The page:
Knox’s conduct to Queen Mary, the harsh visits he used to make in her own palace, to reprove her there, have been much commented upon.
Continuing John Knox and Scotland’s Reformation,
our selection from On Heroes, Hero-Worship, and The Heroic in History by Thomas Carlyle published in 1841. The selection is presented in three easy 5 minute installments. For works benefiting from the latest research see the “More information” section at the bottom of these pages.
Previously in John Knox and Scotland’s Reformation.
Time: 1559 to 1572
Our primary characteristic of a hero, that he is sincere, applies emphatically to Knox. It is not denied anywhere that this, whatever might be his other qualities or faults, is among the truest of men. With a singular instinct he holds to the truth and fact; the truth alone is there for him, the rest a mere shadow and deceptive nonentity. However feeble, forlorn the reality may seem, on that and that only can he take his stand. In the Galleys of the River Loire, whither Knox and the others, after their Castle of St. Andrew’s was taken, had been sent as Galley-slaves — some officer or priest, one day, presented them an image of the Virgin Mother, requiring that they, the blasphemous heretics, should do it reverence. Mother? Mother of God? said Knox, when the turn came to him: This is no Mother of God: this is “a pented bredd” — a piece of wood, I tell you, with paint on it! She is fitter for swimming, I think, than for being worshipped, added Knox; and flung the thing into the river. It was not very cheap jesting there: but come of it what might, this thing to Knox was and must continue nothing other than the real truth; it was a pented bredd: worship it he would not.
He told his fellow-prisoners, in this darkest time, to be of courage; the Cause they had was the true one, and must and would prosper; the whole world could not put it down. Reality is of God’s making; it is alone strong. How many pented bredds, pretending to be real, are fitter to swim than to be worshipped! This Knox cannot live but by facts: he clings to reality as the shipwrecked sailor to the cliff. He is an instance to us how a man, by sincerity itself, becomes heroic; it is the grand gift he has. We find in Knox a good, honest, intellectual talent, no transcendent one; a narrow, inconsiderable man, as compared with Luther: but in heartfelt, instinctive adherence to truth, in sincerity, as we say, he has no superior; nay, one might ask, what equal he has? The heart of him is of the true Prophet cast. “He lies there,” said the Earl of Morton at his grave, “who never feared the face of man.” He resembles, more than any of the moderns, an old Hebrew Prophet. The same inflexibility, intolerance, rigid, narrow-looking adherence to God’s truth, stern rebuke in the name of God to all that forsake truth: an old Hebrew prophet in the guise of an Edinburgh minister of the sixteenth century. We are to take him for that; not require him to be other. Knox’s conduct to Queen Mary, the harsh visits he used to make in her own palace, to reprove her there, have been much commented upon. Such cruelty, such coarseness, fills us with indignation. On reading the actual narrative of the business, what Knox said, and what Knox meant, I must say one’s tragic feeling is rather disappointed. They are not so coarse, these speeches, they seem to me about as fine as the circumstances would permit! Knox was not there to do the courtier; he came on another errand. Whoever, reading these colloquies of his with the Queen, thinks they are vulgar insolences of a plebeian priest to a delicate high lady, mistakes the purport and essence of them altogether. It was unfortunately not possible to be polite with the Queen of Scotland, unless one proved untrue to the Nation and Cause of Scotland. A man who did not wish to see the land of his birth made a hunting-field for intriguing, ambitious Guises, and the Cause of God trampled underfoot of falsehoods, formulas, and the Devil’s Cause, had no method of making himself agreeable! “Better that women weep,” said Morton, “than that bearded men be forced to weep.” Knox was the constitutional opposition party in Scotland: the Nobles of the country, called by their station to take that post, were not found in it; Knox had to go, or no one. The hapless Queen; but the still more hapless Country, if she were made happy! Mary herself was not without sharpness enough, among her other qualities: “Who are you,” said she once, “that presume to school the nobles and sovereign of this realm?” “Madam, a subject born within the same,” answered he. Reasonably answered! If the “subject” have truth to speak, it is not the “subject’s” footing that will fail him here.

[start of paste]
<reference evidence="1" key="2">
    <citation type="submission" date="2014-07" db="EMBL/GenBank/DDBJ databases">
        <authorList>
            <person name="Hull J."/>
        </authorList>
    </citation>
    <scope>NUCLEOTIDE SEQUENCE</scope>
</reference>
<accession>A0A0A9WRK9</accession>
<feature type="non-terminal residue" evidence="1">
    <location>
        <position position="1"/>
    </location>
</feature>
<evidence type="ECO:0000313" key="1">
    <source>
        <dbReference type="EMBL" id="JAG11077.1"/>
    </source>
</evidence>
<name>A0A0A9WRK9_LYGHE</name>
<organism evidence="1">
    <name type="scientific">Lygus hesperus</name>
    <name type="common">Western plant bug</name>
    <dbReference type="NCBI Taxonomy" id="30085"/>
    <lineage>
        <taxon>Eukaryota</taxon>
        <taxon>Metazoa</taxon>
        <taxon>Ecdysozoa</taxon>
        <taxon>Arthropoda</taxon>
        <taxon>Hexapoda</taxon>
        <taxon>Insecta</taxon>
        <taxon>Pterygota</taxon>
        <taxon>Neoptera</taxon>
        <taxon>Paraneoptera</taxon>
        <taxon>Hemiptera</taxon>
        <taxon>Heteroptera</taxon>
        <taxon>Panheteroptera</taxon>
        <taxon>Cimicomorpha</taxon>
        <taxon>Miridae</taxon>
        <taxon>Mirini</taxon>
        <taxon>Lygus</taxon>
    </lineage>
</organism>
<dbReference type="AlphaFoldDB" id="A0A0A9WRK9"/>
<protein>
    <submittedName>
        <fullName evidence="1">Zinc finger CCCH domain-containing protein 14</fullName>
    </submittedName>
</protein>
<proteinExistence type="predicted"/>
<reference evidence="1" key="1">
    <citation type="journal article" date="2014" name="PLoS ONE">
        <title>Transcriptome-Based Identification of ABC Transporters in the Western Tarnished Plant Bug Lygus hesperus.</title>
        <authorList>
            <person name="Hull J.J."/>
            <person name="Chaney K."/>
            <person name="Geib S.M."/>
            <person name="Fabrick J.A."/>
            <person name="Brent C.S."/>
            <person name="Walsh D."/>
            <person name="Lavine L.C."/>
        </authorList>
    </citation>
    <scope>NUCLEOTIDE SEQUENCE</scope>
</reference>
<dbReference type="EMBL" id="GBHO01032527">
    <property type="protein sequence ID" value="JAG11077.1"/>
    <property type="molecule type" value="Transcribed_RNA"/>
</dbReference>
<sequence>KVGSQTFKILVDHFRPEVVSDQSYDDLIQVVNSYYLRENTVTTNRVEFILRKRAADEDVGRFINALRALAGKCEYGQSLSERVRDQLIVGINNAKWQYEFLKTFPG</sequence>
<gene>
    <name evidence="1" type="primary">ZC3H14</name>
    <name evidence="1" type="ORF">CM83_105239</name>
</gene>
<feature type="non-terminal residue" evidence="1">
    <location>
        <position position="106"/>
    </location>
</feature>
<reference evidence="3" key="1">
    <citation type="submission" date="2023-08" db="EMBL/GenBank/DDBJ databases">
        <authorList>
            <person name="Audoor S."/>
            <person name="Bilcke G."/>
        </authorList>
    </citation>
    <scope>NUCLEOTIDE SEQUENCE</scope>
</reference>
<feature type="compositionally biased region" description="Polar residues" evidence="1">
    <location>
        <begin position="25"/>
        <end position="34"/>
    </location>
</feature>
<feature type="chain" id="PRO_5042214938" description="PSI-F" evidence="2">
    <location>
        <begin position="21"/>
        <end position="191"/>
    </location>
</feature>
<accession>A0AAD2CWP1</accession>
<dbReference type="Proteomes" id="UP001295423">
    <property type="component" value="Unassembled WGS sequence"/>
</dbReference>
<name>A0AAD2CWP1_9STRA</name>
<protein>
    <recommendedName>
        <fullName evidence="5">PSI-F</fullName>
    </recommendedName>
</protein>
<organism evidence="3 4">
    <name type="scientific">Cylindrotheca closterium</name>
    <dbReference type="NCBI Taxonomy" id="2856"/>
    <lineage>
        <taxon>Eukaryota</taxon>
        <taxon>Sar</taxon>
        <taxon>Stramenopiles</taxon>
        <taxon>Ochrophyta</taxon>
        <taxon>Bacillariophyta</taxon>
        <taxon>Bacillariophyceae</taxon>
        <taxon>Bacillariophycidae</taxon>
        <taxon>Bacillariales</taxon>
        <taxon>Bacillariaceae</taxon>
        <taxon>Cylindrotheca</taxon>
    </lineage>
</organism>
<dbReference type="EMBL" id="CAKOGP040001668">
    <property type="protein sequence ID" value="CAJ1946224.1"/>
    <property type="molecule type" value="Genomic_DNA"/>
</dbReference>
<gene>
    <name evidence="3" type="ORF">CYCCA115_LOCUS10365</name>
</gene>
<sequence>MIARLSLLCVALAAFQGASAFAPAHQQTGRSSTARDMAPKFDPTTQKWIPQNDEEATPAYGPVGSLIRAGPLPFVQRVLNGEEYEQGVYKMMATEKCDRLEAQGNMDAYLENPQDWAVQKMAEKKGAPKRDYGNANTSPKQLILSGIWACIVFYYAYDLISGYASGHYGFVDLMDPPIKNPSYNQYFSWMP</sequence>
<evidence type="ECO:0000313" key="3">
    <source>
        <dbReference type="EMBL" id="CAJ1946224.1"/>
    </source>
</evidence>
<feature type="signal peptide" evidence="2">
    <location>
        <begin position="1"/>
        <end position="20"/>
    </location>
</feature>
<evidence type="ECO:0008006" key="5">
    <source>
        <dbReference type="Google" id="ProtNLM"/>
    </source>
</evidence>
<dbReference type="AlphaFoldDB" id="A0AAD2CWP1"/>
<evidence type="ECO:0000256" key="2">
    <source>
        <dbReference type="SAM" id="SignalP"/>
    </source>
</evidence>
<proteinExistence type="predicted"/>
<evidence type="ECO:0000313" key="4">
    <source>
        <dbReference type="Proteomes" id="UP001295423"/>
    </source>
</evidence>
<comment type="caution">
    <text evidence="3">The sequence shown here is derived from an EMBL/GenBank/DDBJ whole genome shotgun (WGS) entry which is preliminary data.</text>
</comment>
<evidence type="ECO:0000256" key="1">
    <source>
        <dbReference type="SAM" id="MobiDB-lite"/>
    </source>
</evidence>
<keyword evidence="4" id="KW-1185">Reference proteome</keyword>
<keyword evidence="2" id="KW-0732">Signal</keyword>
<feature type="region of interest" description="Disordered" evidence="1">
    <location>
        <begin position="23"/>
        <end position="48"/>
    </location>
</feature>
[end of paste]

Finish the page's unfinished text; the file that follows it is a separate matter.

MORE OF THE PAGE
We blame Knox for his intolerance. Well, surely it is good that each of us be as tolerant as possible. Yet, at bottom, after all the talk there is and has been about it, what is tolerance? Tolerance has to tolerate the unessential; and to see well what that is. Tolerance has to be noble, measured, just in its very wrath, when it can tolerate no longer. But, on the whole, we are not altogether here to tolerate! We are here to resist, to control, and vanquish withal. We do not “tolerate” Falsehoods, Thieveries, Iniquities, when they fasten on us; we say to them, Thou art false, thou art not tolerable! We are here to extinguish Falsehoods, and put an end to them, in some wise way! I will not quarrel so much with the way; the doing of the thing is our great concern. In this sense Knox was, full surely, intolerant.